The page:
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Role Of Censorship In Fahrenheit 451

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Fahrenheit 451 Censorship
Censorship has a major role in the book Fahrenheit 451. Ray Bradbury criticizes the censorship of the early 1950's by displaying these same themes in a futuristic dystopian novel called Fahrenheit 451. In the early 1950's Ray Bradbury writes this novel as an extended version of "The Fireman", a short story which first appears in Galaxy magazine. He tries to show the readers how terrible censorship and mindless conformity is by writing about this in his novel. Bradbury develops the theme of censorship by gradually introducing the ways in which society chose to neglect literature and the government's reasons for censoring intellectual thought.Initially, Bradbury describes how the government decided to censure knowledge by destroying books. As the novel progresses, Captain Beatty explains to Montag how society's wish for immediate entertainment and the population's distaste for criticism led to the censorship of books. Essentially, the dystopian society sought to eliminate any type. Ray Bradbury wrote "It didn't come from the Government down. Beatty explains that the censorship did not come from the government, it came from the people. People …show more content…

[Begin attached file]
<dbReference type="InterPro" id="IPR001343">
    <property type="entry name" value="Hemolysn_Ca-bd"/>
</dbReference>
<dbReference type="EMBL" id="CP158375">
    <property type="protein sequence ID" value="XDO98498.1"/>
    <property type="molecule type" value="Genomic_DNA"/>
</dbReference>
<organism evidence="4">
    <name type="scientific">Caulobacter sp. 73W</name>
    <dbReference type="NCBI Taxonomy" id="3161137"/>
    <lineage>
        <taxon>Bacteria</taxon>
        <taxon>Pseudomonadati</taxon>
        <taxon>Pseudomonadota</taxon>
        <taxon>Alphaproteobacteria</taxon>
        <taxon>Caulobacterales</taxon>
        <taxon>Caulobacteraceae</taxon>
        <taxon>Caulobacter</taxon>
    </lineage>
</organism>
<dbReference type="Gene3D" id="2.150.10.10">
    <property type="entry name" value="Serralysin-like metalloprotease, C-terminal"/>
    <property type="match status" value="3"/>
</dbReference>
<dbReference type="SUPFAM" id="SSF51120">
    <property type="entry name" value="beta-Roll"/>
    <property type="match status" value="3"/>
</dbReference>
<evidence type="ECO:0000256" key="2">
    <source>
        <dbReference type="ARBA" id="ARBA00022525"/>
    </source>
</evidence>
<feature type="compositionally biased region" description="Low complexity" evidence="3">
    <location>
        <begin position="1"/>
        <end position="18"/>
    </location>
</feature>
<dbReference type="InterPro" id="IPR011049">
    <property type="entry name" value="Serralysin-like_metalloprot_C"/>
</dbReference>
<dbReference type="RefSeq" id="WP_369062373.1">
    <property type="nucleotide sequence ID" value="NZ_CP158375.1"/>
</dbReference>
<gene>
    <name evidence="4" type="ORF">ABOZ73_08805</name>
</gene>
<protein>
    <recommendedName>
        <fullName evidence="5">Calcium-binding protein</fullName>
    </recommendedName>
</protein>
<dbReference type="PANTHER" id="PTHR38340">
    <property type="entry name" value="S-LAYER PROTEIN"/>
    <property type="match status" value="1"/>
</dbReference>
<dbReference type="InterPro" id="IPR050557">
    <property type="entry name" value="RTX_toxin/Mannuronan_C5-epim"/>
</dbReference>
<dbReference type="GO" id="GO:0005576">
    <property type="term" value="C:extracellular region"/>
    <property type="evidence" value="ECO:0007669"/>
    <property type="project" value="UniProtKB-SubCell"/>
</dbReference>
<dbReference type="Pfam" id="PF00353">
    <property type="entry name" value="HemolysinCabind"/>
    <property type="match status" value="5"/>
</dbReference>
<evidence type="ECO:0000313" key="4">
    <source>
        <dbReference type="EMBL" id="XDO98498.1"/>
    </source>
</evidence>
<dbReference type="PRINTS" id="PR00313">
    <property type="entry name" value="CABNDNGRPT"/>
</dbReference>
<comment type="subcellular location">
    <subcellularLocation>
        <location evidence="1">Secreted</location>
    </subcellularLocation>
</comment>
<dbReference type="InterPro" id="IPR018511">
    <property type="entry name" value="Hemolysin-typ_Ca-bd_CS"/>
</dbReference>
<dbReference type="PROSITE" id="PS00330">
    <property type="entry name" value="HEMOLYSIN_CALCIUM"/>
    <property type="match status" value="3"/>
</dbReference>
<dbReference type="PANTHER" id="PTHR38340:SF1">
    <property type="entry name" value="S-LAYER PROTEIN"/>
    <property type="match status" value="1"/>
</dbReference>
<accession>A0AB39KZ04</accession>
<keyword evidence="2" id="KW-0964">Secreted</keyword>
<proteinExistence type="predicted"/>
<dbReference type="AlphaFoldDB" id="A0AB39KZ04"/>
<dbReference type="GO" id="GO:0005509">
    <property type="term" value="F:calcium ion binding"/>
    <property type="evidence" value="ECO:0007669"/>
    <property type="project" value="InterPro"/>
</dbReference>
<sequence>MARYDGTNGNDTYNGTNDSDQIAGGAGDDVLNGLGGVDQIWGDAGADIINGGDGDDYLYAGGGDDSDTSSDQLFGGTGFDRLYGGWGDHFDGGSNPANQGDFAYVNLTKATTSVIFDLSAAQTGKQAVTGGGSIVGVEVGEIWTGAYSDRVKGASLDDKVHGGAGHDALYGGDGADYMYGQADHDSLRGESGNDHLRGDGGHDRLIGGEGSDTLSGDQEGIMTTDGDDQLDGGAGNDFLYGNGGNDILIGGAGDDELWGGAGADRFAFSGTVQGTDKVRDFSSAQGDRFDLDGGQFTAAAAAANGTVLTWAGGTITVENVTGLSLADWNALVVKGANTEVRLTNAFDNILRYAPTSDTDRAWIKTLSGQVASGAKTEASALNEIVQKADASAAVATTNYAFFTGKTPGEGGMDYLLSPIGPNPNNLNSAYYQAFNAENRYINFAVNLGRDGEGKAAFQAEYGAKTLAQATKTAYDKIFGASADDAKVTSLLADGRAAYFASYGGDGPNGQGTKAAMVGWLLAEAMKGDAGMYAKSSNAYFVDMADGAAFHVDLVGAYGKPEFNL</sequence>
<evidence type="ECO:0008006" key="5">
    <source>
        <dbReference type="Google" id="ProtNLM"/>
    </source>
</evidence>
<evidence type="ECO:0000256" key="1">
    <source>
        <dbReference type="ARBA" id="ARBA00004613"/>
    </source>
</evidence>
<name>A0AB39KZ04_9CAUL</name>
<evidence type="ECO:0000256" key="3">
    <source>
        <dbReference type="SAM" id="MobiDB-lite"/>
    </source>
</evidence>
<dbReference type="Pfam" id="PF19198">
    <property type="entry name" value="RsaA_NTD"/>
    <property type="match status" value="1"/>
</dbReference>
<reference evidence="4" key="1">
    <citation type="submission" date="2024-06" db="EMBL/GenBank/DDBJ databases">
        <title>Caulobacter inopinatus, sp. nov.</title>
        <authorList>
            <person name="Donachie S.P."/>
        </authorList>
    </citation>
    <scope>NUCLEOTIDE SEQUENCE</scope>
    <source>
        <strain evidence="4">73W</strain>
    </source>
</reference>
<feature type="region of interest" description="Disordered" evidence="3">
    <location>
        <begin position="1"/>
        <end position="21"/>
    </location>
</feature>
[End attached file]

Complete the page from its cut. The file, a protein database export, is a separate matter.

And although Bradbury never uses the word "censorship" in the novel, you should be aware that he is deeply concerned with censorship. Book burning is a hyperbolic phrase that describes the suppression of writing, but the real issue of the novel is censorship. In looking at censorship in Fahrenheit 451,Bradbury sends a very direct message showing readers what can happen if they allow the government to take total control of what they do (or do not) read, watch, and discuss. For example, the government in Fahrenheit 451 has taken control and demanded that books be given the harshest measure of censorship -- systematic destruction by

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